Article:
We have evolved to the point that we are now catering to a mainstream clientele. Our product lines are varied, truly high-tech and dependable.
The increased dependability, ease of operation and general acceptance has led to a true emergence of full-service motorcycle dealers in thousands of communities across the country. There are now large facilities located in prime retail locations and the owners are often prominent members of the local community.
What has not changed is that the dealers are still enthusiasts. They are in the business because they are passionate about what they sell. Just as the customers are passionate about what they buy.
This is such a huge difference if we compare with the automobile business. I am sure everyone here owns and operates an automobile, but when was the last time you hung out on a weekend at the Chevrolet dealership?
This relationship with the customers is really an important issue for the dealer and the community served. There’s an inherent risk with motorcycles and ATVs and the other powersport products we sell. Users can and do get hurt operating what we sell.
We know this, and when it happens, it is not merely an abstract statistic to the dealership and its staff. We know these users personally; they visit us regularly; we ride with them and socialize with them. We sold them the bike, and we provided the safety equipment that was designed to protect them.
It is an awesome responsibility that every dealer I know takes very seriously. We always try to match the right equipment to the right user and take several steps to assure t they are prepared to operate it safely.
We represent many well-established brands: Honda, Harley-Davidson, Yamaha, Suzuki, Kawasaki, BMW, Polaris and many other established manufacturers. All of these OEMs require their product be prepared by qualified mechanics, fully assembled and serviced before it is delivered to the consumer. None allow the product to be delivered “in the box.”
In spite of high quality control by our OEM suppliers, there are often repairs and adjustments that need to be made before the motorcycle or ATV is safe to be used.
In recent years we have seen a large influx of product being imported from China and other countries that is being distributed without regard to any of the consumer safeguards that the industry has developed. State associations have attempted to enact legislation to address this concern and we have sought the support of the state motor vehicle departments that regulate our business.
We have frequently not received the support, and in some cases even had our legislation thwarted by the states’ DMVs, which have cited lack of resources or that such oversight was outside of its ability to do so.
I often speak to state dealer associations and their members. Please let me assure you that the conversation seldom comes down to economics. The concern is genuinely far more than the bottom line. There is no interest in restricting competition, just an effort to have the product sold in a sane manner.
To be clear, there are some importers of Chinese products who retail through established dealers and/or establish their own dealers who are licensed by the state and have adequate resources to serve consumers.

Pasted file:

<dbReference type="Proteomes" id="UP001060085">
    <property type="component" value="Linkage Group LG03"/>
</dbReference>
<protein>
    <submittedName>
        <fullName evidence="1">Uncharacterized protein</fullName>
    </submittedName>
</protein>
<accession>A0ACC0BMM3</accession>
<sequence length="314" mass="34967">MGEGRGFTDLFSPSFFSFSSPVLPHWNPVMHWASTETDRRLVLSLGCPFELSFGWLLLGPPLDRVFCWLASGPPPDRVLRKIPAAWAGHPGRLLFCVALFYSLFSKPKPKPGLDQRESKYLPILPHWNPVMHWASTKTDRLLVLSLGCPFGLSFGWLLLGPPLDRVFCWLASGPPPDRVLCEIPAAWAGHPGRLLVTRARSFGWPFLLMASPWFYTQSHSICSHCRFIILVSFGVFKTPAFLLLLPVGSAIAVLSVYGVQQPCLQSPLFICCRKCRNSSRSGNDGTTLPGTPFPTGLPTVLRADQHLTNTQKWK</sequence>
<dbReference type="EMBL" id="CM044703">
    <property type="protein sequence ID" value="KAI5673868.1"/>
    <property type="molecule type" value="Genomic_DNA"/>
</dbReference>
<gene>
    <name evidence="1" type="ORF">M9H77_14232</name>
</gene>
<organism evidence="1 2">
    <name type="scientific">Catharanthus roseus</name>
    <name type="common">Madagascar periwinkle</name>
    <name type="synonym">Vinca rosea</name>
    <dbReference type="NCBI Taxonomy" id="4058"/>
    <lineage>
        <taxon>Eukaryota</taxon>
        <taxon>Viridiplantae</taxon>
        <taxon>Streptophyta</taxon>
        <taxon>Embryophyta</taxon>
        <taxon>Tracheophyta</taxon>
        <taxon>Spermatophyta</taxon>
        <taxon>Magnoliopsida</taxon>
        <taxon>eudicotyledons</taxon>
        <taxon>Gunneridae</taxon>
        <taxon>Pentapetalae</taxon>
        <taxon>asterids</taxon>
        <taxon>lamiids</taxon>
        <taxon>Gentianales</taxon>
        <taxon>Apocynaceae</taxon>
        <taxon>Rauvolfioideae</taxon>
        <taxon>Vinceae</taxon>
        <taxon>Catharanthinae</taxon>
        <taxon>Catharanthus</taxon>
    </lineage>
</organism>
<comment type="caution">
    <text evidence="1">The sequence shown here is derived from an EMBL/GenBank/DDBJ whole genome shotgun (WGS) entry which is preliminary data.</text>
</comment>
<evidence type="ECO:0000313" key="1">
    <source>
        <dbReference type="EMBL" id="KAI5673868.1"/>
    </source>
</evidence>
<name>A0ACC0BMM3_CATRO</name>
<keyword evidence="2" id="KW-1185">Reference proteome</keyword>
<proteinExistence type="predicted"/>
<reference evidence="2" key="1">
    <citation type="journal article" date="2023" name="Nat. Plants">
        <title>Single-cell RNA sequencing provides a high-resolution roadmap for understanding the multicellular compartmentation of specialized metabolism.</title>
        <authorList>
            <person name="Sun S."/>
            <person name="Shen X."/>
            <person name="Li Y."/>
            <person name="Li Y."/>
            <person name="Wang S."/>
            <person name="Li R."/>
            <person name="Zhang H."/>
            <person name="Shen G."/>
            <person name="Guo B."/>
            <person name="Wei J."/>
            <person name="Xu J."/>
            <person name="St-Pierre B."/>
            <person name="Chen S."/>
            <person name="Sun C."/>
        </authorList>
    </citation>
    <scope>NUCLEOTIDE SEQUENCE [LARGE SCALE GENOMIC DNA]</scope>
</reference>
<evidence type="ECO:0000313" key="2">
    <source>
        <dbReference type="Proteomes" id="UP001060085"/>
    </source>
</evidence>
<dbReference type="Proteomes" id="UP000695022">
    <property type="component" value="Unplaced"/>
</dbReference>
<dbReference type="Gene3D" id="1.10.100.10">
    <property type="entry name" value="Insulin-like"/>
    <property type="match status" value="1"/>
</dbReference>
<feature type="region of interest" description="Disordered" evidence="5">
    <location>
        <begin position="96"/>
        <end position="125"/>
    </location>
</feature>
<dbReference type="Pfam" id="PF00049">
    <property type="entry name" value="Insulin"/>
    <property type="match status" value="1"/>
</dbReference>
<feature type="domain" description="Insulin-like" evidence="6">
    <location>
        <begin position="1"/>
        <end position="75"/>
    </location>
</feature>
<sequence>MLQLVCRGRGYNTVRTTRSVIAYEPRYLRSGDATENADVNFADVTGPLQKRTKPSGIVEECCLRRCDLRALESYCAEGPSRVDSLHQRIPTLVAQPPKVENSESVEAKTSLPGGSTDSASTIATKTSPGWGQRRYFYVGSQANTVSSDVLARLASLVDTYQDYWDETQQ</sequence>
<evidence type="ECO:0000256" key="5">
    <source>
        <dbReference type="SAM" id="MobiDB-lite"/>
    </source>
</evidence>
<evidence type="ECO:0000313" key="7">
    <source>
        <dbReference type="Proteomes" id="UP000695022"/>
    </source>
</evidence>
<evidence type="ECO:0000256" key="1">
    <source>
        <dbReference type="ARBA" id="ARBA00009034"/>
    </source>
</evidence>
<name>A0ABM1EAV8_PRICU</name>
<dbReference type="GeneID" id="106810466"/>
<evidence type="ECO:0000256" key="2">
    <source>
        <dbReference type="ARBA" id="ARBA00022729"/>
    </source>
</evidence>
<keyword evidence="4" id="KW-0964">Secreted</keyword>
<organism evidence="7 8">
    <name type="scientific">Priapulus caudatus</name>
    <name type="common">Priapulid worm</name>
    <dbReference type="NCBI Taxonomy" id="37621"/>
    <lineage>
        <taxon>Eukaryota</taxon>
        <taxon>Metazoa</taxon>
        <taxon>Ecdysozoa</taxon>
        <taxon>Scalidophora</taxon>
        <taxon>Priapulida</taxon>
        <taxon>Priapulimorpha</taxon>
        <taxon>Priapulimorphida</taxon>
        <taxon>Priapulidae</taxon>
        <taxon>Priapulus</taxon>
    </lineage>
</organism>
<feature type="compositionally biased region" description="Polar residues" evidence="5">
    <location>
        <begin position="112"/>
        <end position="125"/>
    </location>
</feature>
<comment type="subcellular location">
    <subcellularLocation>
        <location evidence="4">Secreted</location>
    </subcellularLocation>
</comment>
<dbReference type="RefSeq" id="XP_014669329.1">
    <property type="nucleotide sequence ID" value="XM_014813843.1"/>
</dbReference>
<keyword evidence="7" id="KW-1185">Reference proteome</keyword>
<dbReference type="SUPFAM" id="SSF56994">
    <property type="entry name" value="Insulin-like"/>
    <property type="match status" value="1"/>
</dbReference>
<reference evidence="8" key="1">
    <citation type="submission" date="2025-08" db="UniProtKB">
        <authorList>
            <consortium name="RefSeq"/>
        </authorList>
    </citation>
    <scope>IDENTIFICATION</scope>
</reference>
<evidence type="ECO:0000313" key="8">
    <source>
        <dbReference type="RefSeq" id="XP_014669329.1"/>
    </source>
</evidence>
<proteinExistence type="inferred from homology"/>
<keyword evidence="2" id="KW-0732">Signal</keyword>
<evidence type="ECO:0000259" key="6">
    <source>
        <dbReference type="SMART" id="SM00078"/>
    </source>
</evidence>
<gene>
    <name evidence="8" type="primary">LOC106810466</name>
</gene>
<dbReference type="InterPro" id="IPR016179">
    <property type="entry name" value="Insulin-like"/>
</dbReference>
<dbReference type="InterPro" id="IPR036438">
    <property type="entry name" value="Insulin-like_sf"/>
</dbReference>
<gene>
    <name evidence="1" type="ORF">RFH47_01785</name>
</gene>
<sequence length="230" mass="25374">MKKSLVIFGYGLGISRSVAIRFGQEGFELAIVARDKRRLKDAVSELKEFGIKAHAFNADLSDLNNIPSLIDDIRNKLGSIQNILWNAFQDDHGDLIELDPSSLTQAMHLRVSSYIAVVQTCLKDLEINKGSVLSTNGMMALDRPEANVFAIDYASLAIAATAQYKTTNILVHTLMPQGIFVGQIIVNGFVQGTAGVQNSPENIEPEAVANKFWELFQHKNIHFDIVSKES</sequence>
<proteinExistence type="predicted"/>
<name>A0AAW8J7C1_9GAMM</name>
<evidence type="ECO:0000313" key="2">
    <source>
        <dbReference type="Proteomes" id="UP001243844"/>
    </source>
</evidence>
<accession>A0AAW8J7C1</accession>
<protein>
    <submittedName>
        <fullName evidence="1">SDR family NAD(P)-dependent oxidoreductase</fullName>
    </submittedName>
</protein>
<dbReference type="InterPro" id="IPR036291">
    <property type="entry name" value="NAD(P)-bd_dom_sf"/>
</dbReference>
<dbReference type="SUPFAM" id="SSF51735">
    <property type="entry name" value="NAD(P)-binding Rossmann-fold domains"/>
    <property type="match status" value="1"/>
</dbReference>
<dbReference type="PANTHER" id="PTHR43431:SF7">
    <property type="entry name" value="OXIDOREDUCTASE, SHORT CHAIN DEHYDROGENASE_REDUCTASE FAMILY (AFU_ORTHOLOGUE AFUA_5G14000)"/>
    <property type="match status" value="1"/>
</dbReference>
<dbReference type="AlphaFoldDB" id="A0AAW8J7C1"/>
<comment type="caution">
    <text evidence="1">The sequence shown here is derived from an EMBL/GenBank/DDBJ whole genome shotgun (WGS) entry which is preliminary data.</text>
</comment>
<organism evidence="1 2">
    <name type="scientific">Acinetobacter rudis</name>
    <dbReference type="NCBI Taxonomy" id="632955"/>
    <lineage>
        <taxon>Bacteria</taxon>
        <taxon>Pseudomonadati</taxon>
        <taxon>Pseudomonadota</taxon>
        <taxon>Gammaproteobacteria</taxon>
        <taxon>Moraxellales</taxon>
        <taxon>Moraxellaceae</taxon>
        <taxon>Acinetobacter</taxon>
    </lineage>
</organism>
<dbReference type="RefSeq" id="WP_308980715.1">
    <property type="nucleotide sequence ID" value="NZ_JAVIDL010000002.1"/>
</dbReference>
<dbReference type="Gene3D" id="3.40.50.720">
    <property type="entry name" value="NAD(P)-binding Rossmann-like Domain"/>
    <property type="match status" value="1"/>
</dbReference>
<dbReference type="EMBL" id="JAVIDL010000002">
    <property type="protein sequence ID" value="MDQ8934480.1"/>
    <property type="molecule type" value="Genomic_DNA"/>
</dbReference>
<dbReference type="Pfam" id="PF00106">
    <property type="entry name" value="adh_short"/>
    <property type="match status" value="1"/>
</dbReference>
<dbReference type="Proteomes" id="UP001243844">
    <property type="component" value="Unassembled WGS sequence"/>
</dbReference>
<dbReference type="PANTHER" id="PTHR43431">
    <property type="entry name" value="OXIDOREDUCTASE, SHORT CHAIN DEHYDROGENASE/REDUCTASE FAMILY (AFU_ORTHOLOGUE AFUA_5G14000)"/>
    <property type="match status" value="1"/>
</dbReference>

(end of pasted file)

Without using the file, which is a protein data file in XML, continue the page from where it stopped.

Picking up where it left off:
Motorcycles and ATVs should never be sold as an off-the-shelf item. States regulate the sale of many products for good reasons. We might all wish that parents and grandparents would always be able to exercise good judgment.
But all too often a “Grandpa buy me that” results in a “motorized toy” going home in a box, to be assembled with the resources possessed by mom and dad. Motorcycles and ATVs, regardless of size, are not motorized toys, which is the label used by a number of importers of product from China.
We have all had the experience of buying, or attempting to buy, a flat screen TV, computer or appliance from a mass merchandiser. It is totally unacceptable for motorcycles or ATVs, no matter how they are labeled, to be sold in that manner.
At a recent convention the industry holds each year in Indianapolis, I was approached by the head of the Chinese trade delegation that sponsored the “China Pavilion,” which showcased much of the Chinese product available in the U.S. He had sought me out to take exception to an article that I had written. He wanted to assure me they were not irresponsible and that all of the product had the approval of “The Government.” He of course meant the DOT, EPA and Customs.
I pointed out to him that in this country, delivery to the ultimate consumer was usually regulated by state governments. Coming from a country where everything had centralized control, he had trouble understanding the concept.
Every motorcycle and ATV sold in your state should be sold by a dealer licensed to do business by your state. Dealers are ready and willing to collect sales tax and license fees to support the effort. I know you are very busy agencies and have a lot of varied responsibilities, but I hope you will join us in sharing an awesome responsibility. psb

Ed Lemco has been involved with the powersports industry for more than 30 years. Lemco, the former owner of Lemco Management Group, is the founder and executive director of the National Council of Motorcycle Dealer Associations. Lemco currently operates a call center for dealers in St Croix. psb